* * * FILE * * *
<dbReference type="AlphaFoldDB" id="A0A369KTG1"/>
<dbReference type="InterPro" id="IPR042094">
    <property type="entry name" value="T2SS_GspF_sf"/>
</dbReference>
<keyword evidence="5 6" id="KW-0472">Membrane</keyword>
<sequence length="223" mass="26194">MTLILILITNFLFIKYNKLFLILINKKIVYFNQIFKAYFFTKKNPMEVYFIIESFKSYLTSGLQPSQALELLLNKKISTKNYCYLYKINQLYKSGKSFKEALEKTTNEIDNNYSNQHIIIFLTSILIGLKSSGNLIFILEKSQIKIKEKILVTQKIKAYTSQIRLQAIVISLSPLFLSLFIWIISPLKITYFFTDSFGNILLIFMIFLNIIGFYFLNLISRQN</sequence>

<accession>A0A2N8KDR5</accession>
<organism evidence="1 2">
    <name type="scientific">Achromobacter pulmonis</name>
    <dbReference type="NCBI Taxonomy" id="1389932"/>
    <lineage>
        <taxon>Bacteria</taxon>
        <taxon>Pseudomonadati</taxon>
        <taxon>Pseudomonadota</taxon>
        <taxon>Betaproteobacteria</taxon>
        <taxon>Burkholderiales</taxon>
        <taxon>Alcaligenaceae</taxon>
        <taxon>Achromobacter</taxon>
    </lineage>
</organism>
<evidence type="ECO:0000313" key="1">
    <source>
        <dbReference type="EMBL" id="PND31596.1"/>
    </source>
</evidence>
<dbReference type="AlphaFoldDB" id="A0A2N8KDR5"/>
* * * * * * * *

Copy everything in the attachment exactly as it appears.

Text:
<dbReference type="AlphaFoldDB" id="A0A369KTG1"/>
<dbReference type="InterPro" id="IPR042094">
    <property type="entry name" value="T2SS_GspF_sf"/>
</dbReference>
<keyword evidence="5 6" id="KW-0472">Membrane</keyword>
<sequence length="223" mass="26194">MTLILILITNFLFIKYNKLFLILINKKIVYFNQIFKAYFFTKKNPMEVYFIIESFKSYLTSGLQPSQALELLLNKKISTKNYCYLYKINQLYKSGKSFKEALEKTTNEIDNNYSNQHIIIFLTSILIGLKSSGNLIFILEKSQIKIKEKILVTQKIKAYTSQIRLQAIVISLSPLFLSLFIWIISPLKITYFFTDSFGNILLIFMIFLNIIGFYFLNLISRQN</sequence>

<accession>A0A2N8KDR5</accession>
<organism evidence="1 2">
    <name type="scientific">Achromobacter pulmonis</name>
    <dbReference type="NCBI Taxonomy" id="1389932"/>
    <lineage>
        <taxon>Bacteria</taxon>
        <taxon>Pseudomonadati</taxon>
        <taxon>Pseudomonadota</taxon>
        <taxon>Betaproteobacteria</taxon>
        <taxon>Burkholderiales</taxon>
        <taxon>Alcaligenaceae</taxon>
        <taxon>Achromobacter</taxon>
    </lineage>
</organism>
<evidence type="ECO:0000313" key="1">
    <source>
        <dbReference type="EMBL" id="PND31596.1"/>
    </source>
</evidence>
<dbReference type="AlphaFoldDB" id="A0A2N8KDR5"/>